Until next time …

Pielke on Climate #5

ObamaTrumpParis

Welcome to issue #5 of my occasional newsletter on climate and energy issues. The above image comes from an essay I have in press titled “Climate Change as Symbolic politics in the United States,” which I’ll share in due course. The image shows a “word cloud” for President Obama’s Rose Garden comments on the Paris Agreement and those of President Trump in the Rose Garden. They were speaking in the exact same location about the exact same policy, but they clearly live in different symbolic realities.

As a reminder, my day-to-day research or writing is focused on sports governance and various issues of science policy. But I’ve written a fair bit on the topics of climate and energy over the past 25 years, including two recent books and a boatload of academic papers, and I’m paying attention. So caveat lector!

A few things to say up front:

  • If you don’t like what I write or don’t like me, then don’t read it – no big deal, I’m just a professor with a blog.
  • If you appreciate the perspective, consider the tip jar to your right.
  • And thanks to those of you who have tipped – very much appreciated
  • If you’d like to engage, consider a comment, Tweet @ me (@rogerpielkejr) or an email. I am happy to discuss or debate. I’ve had great feedback on the first 4 issues.
  • Also, if you have a pointer or tip, please send that along as well.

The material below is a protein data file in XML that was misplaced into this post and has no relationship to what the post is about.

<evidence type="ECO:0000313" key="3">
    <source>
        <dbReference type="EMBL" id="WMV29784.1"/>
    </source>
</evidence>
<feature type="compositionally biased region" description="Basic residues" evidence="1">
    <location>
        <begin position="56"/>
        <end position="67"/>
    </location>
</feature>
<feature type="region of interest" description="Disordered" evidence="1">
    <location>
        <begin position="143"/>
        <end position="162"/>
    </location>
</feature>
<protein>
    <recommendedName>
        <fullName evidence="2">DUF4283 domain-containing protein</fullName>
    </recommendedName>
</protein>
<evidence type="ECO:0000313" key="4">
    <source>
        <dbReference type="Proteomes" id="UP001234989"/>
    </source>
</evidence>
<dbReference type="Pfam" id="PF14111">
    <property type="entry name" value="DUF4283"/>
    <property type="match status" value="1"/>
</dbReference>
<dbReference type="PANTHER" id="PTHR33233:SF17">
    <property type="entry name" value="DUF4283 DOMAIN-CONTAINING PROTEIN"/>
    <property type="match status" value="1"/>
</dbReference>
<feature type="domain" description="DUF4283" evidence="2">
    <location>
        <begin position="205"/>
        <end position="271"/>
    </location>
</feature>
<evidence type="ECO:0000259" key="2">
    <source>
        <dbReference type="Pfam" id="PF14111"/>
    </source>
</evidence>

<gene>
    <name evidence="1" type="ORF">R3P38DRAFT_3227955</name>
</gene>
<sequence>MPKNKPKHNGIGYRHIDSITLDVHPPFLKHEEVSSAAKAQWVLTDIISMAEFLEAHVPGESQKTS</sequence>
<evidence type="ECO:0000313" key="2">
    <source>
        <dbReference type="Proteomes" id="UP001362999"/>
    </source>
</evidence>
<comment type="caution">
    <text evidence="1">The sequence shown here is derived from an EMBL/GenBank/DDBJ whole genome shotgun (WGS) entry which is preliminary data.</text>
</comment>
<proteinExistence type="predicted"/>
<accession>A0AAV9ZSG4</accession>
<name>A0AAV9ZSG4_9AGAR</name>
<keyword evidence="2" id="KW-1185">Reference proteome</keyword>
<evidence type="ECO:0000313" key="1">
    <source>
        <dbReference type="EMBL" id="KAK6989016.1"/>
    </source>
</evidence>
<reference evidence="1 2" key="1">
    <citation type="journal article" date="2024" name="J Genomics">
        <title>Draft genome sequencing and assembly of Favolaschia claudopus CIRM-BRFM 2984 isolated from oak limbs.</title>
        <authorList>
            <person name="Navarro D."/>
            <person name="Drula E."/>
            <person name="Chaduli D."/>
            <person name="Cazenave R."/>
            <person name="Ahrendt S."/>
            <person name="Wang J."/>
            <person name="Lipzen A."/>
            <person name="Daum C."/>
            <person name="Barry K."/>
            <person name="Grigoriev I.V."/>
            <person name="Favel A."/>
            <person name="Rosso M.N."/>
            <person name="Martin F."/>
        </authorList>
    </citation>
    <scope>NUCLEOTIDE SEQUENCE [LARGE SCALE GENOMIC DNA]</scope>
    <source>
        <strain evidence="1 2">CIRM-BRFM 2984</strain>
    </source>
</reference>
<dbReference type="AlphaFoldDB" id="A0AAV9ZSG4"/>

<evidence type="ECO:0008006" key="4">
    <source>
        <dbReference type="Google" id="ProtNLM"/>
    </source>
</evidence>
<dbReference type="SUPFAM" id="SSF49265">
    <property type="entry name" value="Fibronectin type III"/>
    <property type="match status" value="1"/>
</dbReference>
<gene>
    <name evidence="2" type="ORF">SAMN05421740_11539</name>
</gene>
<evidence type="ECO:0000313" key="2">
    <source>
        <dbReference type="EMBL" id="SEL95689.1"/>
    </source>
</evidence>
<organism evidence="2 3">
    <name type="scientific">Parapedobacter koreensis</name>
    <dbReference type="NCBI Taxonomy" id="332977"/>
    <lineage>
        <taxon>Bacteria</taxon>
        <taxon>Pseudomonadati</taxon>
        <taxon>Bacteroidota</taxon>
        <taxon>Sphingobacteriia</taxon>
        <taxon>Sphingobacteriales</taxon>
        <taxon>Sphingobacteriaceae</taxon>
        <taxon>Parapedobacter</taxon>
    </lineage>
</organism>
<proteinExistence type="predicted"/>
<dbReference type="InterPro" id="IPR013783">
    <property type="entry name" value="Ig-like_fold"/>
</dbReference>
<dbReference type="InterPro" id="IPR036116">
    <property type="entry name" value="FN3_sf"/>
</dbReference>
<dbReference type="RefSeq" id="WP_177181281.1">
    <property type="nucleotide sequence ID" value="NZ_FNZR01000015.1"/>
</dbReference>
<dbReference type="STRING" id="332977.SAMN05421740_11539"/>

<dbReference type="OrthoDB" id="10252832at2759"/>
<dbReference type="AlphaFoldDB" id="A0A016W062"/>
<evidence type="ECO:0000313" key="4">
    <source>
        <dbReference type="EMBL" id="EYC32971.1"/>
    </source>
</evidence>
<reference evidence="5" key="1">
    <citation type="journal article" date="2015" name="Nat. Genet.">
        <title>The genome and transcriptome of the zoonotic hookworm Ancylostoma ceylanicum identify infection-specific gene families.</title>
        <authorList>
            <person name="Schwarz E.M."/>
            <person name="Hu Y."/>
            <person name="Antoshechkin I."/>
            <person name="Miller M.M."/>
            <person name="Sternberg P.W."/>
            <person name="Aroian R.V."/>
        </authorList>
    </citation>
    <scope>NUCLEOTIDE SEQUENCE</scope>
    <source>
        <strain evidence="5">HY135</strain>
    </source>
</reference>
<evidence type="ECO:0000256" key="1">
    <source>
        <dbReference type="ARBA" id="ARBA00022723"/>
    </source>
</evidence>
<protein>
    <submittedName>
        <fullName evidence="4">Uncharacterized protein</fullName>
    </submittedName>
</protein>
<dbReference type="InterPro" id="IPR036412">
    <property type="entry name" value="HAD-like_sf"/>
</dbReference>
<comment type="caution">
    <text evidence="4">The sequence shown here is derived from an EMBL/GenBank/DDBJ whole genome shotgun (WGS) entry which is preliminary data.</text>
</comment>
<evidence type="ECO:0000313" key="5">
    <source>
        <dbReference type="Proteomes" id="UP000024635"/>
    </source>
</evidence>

• Social media warning: if you choose to call me names or lie about me, oh-so-common in discussing climate, then you will be blocked or ignored.

The next edition of this newsletter will come in October.

With that,  some of what I found interesting over the past month . . .

Hurricanes

    • There has obviously been a lot of interest in hurricanes, with several Caribbean islands devastated by Irma and the US hit by 2 Category 4 storms in quick succession, Harvey and Irma. And the Atlantic remains active.
    • I had an op-ed in the WSJ on policy actions needed going forward to improve preparation for and responses to disasters. This was not an op-ed about climate policy. I recommended:
      • Disaster review boards, to evaluate what went wrong (and right)
      • Resilient growth, drawing on appropriate experts to develop smarter
      • Enhance federal capacity, focused on NWS, FEMA etc.
    • The issue of hurricanes and climate change has morphed almost entirely to one of symbolism and signaling, even among many scientists, especially those who ware more vocal and political. There is not a lot of room for meaningful discussion on this subject. But nonetheless, here are a few thoughts:
      • Let’s simply postulate that (a) climate change makes all hurricanes worse than they otherwise would have been. Full stop. (Of course, “climate change” doesn’t do anything, the phrase has now become shorthand for “the emissions of carbon dioxide.”)